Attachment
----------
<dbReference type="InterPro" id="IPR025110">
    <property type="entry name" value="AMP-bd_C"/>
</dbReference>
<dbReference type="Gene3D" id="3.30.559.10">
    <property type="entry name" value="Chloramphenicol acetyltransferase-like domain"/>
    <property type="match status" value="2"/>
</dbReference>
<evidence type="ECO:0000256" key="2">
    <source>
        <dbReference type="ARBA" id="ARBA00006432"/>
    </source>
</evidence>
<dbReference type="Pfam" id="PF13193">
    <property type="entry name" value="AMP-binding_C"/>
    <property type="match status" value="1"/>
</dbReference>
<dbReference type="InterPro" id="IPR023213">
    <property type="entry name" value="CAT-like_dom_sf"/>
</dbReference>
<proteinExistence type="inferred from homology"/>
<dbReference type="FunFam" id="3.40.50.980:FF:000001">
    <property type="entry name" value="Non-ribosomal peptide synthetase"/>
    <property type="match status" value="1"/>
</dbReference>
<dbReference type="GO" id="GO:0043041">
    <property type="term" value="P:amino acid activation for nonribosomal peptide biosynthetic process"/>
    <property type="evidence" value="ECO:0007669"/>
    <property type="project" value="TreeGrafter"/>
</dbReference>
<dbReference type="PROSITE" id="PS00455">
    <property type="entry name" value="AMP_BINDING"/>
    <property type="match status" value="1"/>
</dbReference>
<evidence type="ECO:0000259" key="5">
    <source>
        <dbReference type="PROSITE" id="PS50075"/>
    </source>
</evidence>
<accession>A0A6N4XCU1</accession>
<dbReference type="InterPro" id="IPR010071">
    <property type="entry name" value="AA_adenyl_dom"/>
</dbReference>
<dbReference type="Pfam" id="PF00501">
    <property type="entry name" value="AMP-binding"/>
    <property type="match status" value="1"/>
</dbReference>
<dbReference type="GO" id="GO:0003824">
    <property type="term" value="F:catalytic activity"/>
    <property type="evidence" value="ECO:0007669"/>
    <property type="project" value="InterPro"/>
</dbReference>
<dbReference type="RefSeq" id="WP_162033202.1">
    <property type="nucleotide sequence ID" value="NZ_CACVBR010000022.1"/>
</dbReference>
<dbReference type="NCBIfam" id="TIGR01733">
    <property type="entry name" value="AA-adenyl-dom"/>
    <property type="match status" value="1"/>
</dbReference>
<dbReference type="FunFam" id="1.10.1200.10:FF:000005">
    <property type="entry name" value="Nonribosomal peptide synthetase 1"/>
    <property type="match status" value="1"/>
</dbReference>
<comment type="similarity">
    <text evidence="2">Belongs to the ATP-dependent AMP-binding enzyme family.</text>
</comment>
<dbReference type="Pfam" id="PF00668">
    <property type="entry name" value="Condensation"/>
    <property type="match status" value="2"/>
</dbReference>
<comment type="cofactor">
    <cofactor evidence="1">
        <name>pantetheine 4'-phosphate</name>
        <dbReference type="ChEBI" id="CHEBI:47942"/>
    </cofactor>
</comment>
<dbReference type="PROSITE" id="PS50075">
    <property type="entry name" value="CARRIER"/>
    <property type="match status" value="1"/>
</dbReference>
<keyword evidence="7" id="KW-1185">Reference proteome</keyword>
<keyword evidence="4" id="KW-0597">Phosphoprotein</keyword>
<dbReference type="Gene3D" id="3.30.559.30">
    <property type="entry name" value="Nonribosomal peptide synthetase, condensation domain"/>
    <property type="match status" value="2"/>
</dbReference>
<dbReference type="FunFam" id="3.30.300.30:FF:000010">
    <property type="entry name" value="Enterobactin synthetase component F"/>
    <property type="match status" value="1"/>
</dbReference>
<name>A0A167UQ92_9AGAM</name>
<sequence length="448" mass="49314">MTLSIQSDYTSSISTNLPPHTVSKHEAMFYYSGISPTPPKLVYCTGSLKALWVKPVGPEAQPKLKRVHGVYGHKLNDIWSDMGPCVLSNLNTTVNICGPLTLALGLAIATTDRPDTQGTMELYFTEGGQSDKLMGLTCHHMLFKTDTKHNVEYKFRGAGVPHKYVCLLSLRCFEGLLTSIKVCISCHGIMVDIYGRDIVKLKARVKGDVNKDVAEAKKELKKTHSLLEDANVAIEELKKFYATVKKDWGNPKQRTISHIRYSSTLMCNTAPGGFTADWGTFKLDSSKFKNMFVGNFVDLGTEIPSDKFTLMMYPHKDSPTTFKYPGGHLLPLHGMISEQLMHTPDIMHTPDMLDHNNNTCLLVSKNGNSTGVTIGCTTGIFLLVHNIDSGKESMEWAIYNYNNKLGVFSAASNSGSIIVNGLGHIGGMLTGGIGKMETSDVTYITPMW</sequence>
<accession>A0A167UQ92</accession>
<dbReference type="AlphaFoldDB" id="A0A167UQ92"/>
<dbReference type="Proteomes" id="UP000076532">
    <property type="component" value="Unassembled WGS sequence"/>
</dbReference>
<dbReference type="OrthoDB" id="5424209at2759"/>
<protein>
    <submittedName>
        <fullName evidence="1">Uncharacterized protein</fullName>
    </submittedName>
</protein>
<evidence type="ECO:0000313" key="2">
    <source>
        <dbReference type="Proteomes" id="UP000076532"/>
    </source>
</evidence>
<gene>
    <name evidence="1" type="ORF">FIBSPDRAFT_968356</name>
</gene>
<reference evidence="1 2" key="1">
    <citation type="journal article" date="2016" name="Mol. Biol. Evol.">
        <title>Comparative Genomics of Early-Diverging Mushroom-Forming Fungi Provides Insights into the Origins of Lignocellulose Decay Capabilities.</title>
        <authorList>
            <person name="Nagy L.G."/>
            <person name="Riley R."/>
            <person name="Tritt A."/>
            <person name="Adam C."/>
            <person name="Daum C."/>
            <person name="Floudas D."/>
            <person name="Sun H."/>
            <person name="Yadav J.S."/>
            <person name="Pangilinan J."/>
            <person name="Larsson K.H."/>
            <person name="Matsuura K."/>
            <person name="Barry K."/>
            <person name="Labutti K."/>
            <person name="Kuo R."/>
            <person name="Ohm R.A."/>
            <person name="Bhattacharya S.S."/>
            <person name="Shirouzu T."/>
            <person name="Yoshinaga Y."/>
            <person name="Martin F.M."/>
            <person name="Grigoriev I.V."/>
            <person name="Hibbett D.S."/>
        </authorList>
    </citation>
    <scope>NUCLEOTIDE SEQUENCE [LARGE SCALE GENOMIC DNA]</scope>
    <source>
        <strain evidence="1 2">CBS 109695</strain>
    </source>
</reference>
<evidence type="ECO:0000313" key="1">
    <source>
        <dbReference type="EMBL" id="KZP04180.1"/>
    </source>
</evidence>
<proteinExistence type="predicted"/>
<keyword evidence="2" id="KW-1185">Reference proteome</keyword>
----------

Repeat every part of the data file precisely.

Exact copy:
<dbReference type="InterPro" id="IPR025110">
    <property type="entry name" value="AMP-bd_C"/>
</dbReference>
<dbReference type="Gene3D" id="3.30.559.10">
    <property type="entry name" value="Chloramphenicol acetyltransferase-like domain"/>
    <property type="match status" value="2"/>
</dbReference>
<evidence type="ECO:0000256" key="2">
    <source>
        <dbReference type="ARBA" id="ARBA00006432"/>
    </source>
</evidence>
<dbReference type="Pfam" id="PF13193">
    <property type="entry name" value="AMP-binding_C"/>
    <property type="match status" value="1"/>
</dbReference>
<dbReference type="InterPro" id="IPR023213">
    <property type="entry name" value="CAT-like_dom_sf"/>
</dbReference>
<proteinExistence type="inferred from homology"/>
<dbReference type="FunFam" id="3.40.50.980:FF:000001">
    <property type="entry name" value="Non-ribosomal peptide synthetase"/>
    <property type="match status" value="1"/>
</dbReference>
<dbReference type="GO" id="GO:0043041">
    <property type="term" value="P:amino acid activation for nonribosomal peptide biosynthetic process"/>
    <property type="evidence" value="ECO:0007669"/>
    <property type="project" value="TreeGrafter"/>
</dbReference>
<dbReference type="PROSITE" id="PS00455">
    <property type="entry name" value="AMP_BINDING"/>
    <property type="match status" value="1"/>
</dbReference>
<evidence type="ECO:0000259" key="5">
    <source>
        <dbReference type="PROSITE" id="PS50075"/>
    </source>
</evidence>
<accession>A0A6N4XCU1</accession>
<dbReference type="InterPro" id="IPR010071">
    <property type="entry name" value="AA_adenyl_dom"/>
</dbReference>
<dbReference type="Pfam" id="PF00501">
    <property type="entry name" value="AMP-binding"/>
    <property type="match status" value="1"/>
</dbReference>
<dbReference type="GO" id="GO:0003824">
    <property type="term" value="F:catalytic activity"/>
    <property type="evidence" value="ECO:0007669"/>
    <property type="project" value="InterPro"/>
</dbReference>
<dbReference type="RefSeq" id="WP_162033202.1">
    <property type="nucleotide sequence ID" value="NZ_CACVBR010000022.1"/>
</dbReference>
<dbReference type="NCBIfam" id="TIGR01733">
    <property type="entry name" value="AA-adenyl-dom"/>
    <property type="match status" value="1"/>
</dbReference>
<dbReference type="FunFam" id="1.10.1200.10:FF:000005">
    <property type="entry name" value="Nonribosomal peptide synthetase 1"/>
    <property type="match status" value="1"/>
</dbReference>
<comment type="similarity">
    <text evidence="2">Belongs to the ATP-dependent AMP-binding enzyme family.</text>
</comment>
<dbReference type="Pfam" id="PF00668">
    <property type="entry name" value="Condensation"/>
    <property type="match status" value="2"/>
</dbReference>
<comment type="cofactor">
    <cofactor evidence="1">
        <name>pantetheine 4'-phosphate</name>
        <dbReference type="ChEBI" id="CHEBI:47942"/>
    </cofactor>
</comment>
<dbReference type="PROSITE" id="PS50075">
    <property type="entry name" value="CARRIER"/>
    <property type="match status" value="1"/>
</dbReference>
<keyword evidence="7" id="KW-1185">Reference proteome</keyword>
<keyword evidence="4" id="KW-0597">Phosphoprotein</keyword>
<dbReference type="Gene3D" id="3.30.559.30">
    <property type="entry name" value="Nonribosomal peptide synthetase, condensation domain"/>
    <property type="match status" value="2"/>
</dbReference>
<dbReference type="FunFam" id="3.30.300.30:FF:000010">
    <property type="entry name" value="Enterobactin synthetase component F"/>
    <property type="match status" value="1"/>
</dbReference>
<name>A0A167UQ92_9AGAM</name>
<sequence length="448" mass="49314">MTLSIQSDYTSSISTNLPPHTVSKHEAMFYYSGISPTPPKLVYCTGSLKALWVKPVGPEAQPKLKRVHGVYGHKLNDIWSDMGPCVLSNLNTTVNICGPLTLALGLAIATTDRPDTQGTMELYFTEGGQSDKLMGLTCHHMLFKTDTKHNVEYKFRGAGVPHKYVCLLSLRCFEGLLTSIKVCISCHGIMVDIYGRDIVKLKARVKGDVNKDVAEAKKELKKTHSLLEDANVAIEELKKFYATVKKDWGNPKQRTISHIRYSSTLMCNTAPGGFTADWGTFKLDSSKFKNMFVGNFVDLGTEIPSDKFTLMMYPHKDSPTTFKYPGGHLLPLHGMISEQLMHTPDIMHTPDMLDHNNNTCLLVSKNGNSTGVTIGCTTGIFLLVHNIDSGKESMEWAIYNYNNKLGVFSAASNSGSIIVNGLGHIGGMLTGGIGKMETSDVTYITPMW</sequence>
<accession>A0A167UQ92</accession>
<dbReference type="AlphaFoldDB" id="A0A167UQ92"/>
<dbReference type="Proteomes" id="UP000076532">
    <property type="component" value="Unassembled WGS sequence"/>
</dbReference>
<dbReference type="OrthoDB" id="5424209at2759"/>
<protein>
    <submittedName>
        <fullName evidence="1">Uncharacterized protein</fullName>
    </submittedName>
</protein>
<evidence type="ECO:0000313" key="2">
    <source>
        <dbReference type="Proteomes" id="UP000076532"/>
    </source>
</evidence>
<gene>
    <name evidence="1" type="ORF">FIBSPDRAFT_968356</name>
</gene>
<reference evidence="1 2" key="1">
    <citation type="journal article" date="2016" name="Mol. Biol. Evol.">
        <title>Comparative Genomics of Early-Diverging Mushroom-Forming Fungi Provides Insights into the Origins of Lignocellulose Decay Capabilities.</title>
        <authorList>
            <person name="Nagy L.G."/>
            <person name="Riley R."/>
            <person name="Tritt A."/>
            <person name="Adam C."/>
            <person name="Daum C."/>
            <person name="Floudas D."/>
            <person name="Sun H."/>
            <person name="Yadav J.S."/>
            <person name="Pangilinan J."/>
            <person name="Larsson K.H."/>
            <person name="Matsuura K."/>
            <person name="Barry K."/>
            <person name="Labutti K."/>
            <person name="Kuo R."/>
            <person name="Ohm R.A."/>
            <person name="Bhattacharya S.S."/>
            <person name="Shirouzu T."/>
            <person name="Yoshinaga Y."/>
            <person name="Martin F.M."/>
            <person name="Grigoriev I.V."/>
            <person name="Hibbett D.S."/>
        </authorList>
    </citation>
    <scope>NUCLEOTIDE SEQUENCE [LARGE SCALE GENOMIC DNA]</scope>
    <source>
        <strain evidence="1 2">CBS 109695</strain>
    </source>
</reference>
<evidence type="ECO:0000313" key="1">
    <source>
        <dbReference type="EMBL" id="KZP04180.1"/>
    </source>
</evidence>
<proteinExistence type="predicted"/>
<keyword evidence="2" id="KW-1185">Reference proteome</keyword>